The Cortez City Council voted Tuesday to appoint the seven people who will sit on the new public art advisory committee.
Sonja Horoshko, Heidi Brugger, Brandon Shubert, Aaron LeMay, Kirbi Vaughn, Dan Simplicio and student representative Corinne Damore-Rome will volunteer on the new committee, which will be led by Cortez Public Library director Eric Ikenouye. Their job will be to act as liaisons between the city and local artists whose work will be displayed on city property, and to advise the council on how to commission and maintain public art. Horoshko and Brugger will serve for a three-year term, LeMay and Shubert for a two-year term, and Vaughn and Simplicio for a one-year term.
The new board has been almost a year in the making. It was first conceived as a possible solution by a group of local artists who confronted the city council in March with complaints about the way the art that decorates the new City Hall had been handled. After several months of planning, the council voted to approve the creation of a public arts advisory board in October, and Tuesday’s vote cleared the way for the board to begin operating in 2018.
A total of eight people applied for positions on the seven-member committee. In a workshop before the meeting, council members heard presentations from all of them and voted for six of the adult applicants. Damore-Rome, 16, was the only candidate for the board’s youth position.
The board members come from a variety of backgrounds, ranging from visual to performance to culinary arts. LeMay is a musician and founder of Inner Orbit Sound System, which organizes many of Montezuma County’s concerts and music festivals. Vaughn’s background is in art education. Simplicio is a cultural specialist at Crow Canyon Archaeological Center. Shubert owns Stonefish Sushi and More. Brugger, a puppeteer and slam poet, and Horoshko, a multi-disciplinary artist who writes for the Four Corners Free Press, have been among the most vocal proponents of the new committee since March.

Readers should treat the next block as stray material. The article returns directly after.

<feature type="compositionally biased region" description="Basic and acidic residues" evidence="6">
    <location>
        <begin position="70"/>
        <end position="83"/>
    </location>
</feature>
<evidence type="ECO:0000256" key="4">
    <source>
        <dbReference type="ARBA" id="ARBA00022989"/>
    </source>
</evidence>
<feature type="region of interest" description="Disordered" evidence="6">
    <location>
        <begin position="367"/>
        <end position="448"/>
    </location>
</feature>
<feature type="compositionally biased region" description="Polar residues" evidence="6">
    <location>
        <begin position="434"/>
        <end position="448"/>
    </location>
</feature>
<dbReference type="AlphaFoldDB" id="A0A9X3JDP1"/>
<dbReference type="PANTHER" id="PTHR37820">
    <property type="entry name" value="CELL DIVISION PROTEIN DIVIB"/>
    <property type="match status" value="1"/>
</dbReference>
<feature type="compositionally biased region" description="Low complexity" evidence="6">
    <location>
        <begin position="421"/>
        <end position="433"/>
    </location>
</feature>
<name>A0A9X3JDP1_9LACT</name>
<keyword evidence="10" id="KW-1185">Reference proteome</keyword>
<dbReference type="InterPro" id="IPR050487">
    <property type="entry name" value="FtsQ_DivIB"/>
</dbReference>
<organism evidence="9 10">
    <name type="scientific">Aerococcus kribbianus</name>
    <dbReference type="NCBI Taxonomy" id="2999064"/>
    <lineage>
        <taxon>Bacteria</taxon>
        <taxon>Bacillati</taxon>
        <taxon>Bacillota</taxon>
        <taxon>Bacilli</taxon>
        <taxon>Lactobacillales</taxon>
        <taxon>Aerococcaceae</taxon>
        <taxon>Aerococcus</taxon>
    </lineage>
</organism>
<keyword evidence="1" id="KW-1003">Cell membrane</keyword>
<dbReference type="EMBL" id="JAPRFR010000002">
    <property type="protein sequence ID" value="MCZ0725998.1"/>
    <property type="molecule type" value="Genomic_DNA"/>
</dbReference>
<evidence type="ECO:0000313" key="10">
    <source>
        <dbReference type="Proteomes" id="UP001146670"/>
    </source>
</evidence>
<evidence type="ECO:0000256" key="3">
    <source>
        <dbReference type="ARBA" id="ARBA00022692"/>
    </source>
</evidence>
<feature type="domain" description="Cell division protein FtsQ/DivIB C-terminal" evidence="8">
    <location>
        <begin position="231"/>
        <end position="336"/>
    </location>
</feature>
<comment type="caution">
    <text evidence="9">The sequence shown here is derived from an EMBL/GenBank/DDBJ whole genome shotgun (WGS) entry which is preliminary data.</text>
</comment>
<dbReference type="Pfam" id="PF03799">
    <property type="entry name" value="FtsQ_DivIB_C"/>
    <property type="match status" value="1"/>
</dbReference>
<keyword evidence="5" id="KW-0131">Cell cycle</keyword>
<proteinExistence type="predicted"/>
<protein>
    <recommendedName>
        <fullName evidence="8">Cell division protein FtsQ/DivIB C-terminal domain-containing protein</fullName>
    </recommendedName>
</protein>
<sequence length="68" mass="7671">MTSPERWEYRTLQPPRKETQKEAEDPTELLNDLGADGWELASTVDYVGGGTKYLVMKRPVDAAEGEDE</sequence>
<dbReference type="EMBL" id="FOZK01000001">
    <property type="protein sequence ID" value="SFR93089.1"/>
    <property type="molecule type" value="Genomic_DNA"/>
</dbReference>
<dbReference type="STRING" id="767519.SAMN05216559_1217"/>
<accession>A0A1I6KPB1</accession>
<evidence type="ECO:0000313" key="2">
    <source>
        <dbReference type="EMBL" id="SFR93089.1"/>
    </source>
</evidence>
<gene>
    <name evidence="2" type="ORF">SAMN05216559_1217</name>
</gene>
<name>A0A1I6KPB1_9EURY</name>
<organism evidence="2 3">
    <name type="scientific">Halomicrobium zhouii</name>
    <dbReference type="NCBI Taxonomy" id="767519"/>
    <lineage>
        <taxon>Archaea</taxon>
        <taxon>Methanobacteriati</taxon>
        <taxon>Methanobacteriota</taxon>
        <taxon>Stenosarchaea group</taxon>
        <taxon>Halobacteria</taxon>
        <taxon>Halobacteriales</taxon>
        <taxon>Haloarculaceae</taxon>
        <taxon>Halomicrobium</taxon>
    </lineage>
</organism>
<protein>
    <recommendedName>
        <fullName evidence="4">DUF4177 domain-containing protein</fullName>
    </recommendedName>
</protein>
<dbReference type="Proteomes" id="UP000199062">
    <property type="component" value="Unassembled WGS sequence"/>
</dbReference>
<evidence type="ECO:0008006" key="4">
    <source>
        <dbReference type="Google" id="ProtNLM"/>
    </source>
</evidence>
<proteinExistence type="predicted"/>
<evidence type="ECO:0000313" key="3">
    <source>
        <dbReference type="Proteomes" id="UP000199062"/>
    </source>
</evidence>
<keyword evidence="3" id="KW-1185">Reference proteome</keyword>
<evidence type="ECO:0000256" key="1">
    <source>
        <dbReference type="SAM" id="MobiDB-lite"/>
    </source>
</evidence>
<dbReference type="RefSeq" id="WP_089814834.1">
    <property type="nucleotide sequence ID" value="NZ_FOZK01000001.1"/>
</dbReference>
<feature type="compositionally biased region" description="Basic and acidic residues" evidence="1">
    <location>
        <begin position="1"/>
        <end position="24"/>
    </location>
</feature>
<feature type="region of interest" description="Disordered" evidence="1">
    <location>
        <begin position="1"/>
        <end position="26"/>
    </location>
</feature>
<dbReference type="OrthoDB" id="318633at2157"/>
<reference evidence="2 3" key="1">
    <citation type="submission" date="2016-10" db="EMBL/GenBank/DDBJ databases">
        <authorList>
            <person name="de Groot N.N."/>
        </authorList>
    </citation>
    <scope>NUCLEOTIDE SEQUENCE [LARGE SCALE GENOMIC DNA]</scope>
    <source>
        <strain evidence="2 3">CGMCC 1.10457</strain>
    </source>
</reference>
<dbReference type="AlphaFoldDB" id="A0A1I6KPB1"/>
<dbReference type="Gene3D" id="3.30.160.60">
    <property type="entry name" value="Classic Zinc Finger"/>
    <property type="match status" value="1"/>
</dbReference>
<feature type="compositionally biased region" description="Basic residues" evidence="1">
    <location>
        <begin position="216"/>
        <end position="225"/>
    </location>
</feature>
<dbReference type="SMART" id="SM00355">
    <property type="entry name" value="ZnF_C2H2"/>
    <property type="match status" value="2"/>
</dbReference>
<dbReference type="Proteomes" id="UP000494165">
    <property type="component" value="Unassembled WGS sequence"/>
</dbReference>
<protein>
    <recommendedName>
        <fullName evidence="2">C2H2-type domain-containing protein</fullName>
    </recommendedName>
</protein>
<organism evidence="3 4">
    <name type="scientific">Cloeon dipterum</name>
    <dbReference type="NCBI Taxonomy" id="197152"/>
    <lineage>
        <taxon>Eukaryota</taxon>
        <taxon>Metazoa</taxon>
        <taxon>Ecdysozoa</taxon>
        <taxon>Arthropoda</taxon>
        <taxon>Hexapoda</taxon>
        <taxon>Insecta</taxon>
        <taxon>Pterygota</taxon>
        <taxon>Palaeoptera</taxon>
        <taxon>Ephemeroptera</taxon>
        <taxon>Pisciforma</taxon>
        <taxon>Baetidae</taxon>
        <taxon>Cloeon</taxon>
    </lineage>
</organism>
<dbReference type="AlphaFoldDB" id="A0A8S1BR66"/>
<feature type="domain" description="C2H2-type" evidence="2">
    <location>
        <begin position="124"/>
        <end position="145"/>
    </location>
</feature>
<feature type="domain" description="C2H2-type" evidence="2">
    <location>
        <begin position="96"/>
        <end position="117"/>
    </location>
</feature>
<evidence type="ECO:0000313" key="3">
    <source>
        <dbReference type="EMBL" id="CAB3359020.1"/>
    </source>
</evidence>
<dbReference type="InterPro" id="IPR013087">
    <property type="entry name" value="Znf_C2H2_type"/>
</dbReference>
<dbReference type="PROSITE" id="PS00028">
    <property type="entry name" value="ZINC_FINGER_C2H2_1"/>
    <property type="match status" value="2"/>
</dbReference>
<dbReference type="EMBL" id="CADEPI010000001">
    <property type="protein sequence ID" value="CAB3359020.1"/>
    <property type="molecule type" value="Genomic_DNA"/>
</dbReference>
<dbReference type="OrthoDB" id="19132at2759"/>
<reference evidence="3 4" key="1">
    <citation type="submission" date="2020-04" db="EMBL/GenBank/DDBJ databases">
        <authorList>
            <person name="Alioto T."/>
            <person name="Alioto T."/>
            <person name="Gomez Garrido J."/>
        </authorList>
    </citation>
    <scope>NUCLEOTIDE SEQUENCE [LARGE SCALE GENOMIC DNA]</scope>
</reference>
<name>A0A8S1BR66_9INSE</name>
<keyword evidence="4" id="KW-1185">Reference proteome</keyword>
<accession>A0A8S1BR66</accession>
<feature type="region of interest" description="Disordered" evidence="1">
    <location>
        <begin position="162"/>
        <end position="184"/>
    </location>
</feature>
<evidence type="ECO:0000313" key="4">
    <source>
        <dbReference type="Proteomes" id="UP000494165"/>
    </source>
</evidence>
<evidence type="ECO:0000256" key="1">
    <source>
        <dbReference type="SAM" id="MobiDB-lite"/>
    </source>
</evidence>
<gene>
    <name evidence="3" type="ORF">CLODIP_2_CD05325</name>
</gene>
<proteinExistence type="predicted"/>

“Every single project, from my point of view, every meeting that we do as a committee ... should be just a little bit better than the last one,” Horoshko said. “And gradually we’ll build a really strong community, but we can’t expect to be fully evolved the minute we get together. We are going to have a strong learning curve together.”
All the candidates spoke about what they would like to accomplish through the new committee. One recurring theme was the need for better arts education in Cortez. Damore-Rome said she wanted to serve on the committee because of how important art classes have been in her life.
“I’ve been asked a lot this year what I want to do with my future,” she said. “The only thing I know that I’m interested in is art, but I think in society you’re raised to see art as a hobby, and not a career.”
She said she hoped the advisory committee would be able to help empower local students to pursue art as a career “without being so afraid.”
Another common theme among the candidates was the need for government to work with artists on their terms when it comes to public art projects.
“Artists look at things differently,” Shubert said. “If you’re not an artist, you need an artist with you, because they see things you don’t see.”
After council members voted in the workshop and had their votes tallied by city clerk Linda Smith, they voted unanimously to approve the appointments in the regular meeting. The only candidate who was not appointed to the board was Llois Stein.
All future appointments to the committee will be made by the City Council, using the same process as other Cortez advisory boards. The committee’s first meeting has not yet been scheduled.